- Wider Partnership Winner: #Stronger North
Robertson Trust – new giving strategy
Launched on 1 August, the Robertson Trust’s new giving strategy will incorporate three funding strands:
- Care & Wellbeing
- Strengthening Communities
- Realising Potential.
Empowered communities in the 2020s: research plans
As part of the legacy from the closure of the Community Development Foundation, the Local Trust has announced plans for a “major new research project that will capture the contemporary value of community development and scope its future … which has the potential to shape the future of community development in the UK.” The project is funded by the former CDF and the Joseph Rowntree Foundation. If you are interested in the project you can join its mailing list.
INFORMATION AND RESOURCES
Community Planning Portal The Community Planning in Scotland portal provides information on the support available to Community Planning from national improvement agencies (including Education Scotland, Improvement Service, NHS Health Scotland and NHS National Services Scotland) and national programmes (Workforce Scotland). This includes links to online tools and information provided by national improvement agencies.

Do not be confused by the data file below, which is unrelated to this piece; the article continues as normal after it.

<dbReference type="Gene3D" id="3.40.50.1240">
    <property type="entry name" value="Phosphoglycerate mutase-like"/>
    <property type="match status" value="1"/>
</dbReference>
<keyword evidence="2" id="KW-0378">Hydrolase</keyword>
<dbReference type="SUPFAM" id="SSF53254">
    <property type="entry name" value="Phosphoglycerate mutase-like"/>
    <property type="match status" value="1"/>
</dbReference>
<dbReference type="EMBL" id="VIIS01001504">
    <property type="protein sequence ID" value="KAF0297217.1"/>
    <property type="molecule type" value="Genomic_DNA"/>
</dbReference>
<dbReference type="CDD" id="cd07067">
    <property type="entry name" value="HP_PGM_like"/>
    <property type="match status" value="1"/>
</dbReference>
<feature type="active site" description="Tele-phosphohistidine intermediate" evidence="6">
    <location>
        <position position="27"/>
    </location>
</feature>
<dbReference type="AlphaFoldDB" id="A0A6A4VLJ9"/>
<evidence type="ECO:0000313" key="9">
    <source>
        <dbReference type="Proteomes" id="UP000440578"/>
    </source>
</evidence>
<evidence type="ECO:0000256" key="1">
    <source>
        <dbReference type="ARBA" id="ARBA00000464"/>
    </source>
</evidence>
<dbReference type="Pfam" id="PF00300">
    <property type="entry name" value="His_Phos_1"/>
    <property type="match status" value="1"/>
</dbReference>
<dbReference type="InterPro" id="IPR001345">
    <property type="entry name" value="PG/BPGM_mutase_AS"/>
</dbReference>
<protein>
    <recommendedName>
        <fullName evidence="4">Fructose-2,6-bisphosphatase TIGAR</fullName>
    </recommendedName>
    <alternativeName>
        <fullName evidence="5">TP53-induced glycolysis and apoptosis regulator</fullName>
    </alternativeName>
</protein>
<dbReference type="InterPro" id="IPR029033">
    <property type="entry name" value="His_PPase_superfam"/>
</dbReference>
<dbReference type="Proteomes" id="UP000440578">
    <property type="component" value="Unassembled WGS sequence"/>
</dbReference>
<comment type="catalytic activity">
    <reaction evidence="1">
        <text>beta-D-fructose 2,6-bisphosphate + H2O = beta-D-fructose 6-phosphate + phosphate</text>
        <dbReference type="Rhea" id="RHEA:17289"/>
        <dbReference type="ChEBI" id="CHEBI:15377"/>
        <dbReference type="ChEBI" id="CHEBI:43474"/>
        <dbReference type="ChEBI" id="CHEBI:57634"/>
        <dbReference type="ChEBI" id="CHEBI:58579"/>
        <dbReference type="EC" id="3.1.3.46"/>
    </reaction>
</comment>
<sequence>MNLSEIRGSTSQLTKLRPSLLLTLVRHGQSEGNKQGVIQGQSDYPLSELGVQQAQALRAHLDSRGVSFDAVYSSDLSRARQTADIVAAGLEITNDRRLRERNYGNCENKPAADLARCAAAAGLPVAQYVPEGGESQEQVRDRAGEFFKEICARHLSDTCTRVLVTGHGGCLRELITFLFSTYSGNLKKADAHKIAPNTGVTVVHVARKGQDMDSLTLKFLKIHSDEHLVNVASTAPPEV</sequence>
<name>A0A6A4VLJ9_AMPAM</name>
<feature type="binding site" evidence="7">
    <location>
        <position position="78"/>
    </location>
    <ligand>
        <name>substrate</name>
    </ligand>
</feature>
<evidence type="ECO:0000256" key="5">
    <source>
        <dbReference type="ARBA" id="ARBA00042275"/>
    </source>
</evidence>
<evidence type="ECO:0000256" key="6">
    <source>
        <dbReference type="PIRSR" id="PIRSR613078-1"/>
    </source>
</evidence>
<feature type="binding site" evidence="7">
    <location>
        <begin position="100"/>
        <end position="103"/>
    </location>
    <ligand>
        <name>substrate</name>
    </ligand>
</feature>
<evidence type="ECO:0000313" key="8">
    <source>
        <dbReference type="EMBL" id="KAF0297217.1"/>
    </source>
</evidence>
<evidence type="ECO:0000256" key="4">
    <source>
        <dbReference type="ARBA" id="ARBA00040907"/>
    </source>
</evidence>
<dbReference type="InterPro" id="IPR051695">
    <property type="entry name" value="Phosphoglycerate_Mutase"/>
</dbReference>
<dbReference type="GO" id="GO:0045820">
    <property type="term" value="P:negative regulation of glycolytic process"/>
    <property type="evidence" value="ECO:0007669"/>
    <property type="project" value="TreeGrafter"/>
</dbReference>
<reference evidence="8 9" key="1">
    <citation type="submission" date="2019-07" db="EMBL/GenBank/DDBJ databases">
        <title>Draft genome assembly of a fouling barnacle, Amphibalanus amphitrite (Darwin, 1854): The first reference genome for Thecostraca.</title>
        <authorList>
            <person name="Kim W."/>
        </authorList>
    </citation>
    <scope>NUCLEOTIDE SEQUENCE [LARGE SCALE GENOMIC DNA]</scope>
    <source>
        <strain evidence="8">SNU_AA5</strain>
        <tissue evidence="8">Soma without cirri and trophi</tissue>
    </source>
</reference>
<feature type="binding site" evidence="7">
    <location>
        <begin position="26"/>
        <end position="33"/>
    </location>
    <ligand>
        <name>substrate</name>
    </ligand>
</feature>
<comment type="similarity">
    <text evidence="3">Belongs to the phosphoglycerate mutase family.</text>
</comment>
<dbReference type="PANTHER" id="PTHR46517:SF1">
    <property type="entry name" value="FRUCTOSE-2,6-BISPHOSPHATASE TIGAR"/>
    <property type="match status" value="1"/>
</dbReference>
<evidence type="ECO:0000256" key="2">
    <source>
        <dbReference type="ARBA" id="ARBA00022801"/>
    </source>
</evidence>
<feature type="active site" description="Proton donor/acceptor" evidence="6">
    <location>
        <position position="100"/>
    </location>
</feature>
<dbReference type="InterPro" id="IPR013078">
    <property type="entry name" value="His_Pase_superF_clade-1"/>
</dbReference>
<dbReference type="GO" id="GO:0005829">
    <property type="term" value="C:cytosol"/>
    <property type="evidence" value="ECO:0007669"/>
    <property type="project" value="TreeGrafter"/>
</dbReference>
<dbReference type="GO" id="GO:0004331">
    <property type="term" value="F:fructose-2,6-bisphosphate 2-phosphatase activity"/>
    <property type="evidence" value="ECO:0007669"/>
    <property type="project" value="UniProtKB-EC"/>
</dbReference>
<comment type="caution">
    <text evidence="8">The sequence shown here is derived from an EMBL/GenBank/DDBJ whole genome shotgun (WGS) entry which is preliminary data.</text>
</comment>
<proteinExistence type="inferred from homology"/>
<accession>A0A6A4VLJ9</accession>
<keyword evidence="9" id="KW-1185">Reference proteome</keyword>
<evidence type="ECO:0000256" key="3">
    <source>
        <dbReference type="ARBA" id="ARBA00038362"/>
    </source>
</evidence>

Scot Gov – Evidence Finder Scottish Government and its Agencies collect, analyse and publish equality evidence across a wide range of policy areas. Using the Evidence Finder you can find this evidence in three ways:
- by equality characteristic
- by policy area
- by both combined.
Funding Scotland has recently launched a new and improved website ,designed as a funder finder tool for charities, community groups and social enterprises.
SPICe briefing on health and social care integration The Scottish Parliament’s Information Centre (SPICe) has released a new briefing on the integration of health and social care. The briefing gives an overview of how the Public Bodies (Joint Working) (Scotland) Act 2014 is being implemented, including a breakdown of the new structures which have been established and an introduction to the nine national health and wellbeing outcomes which are intended to provide a framework for the planning and delivery of services.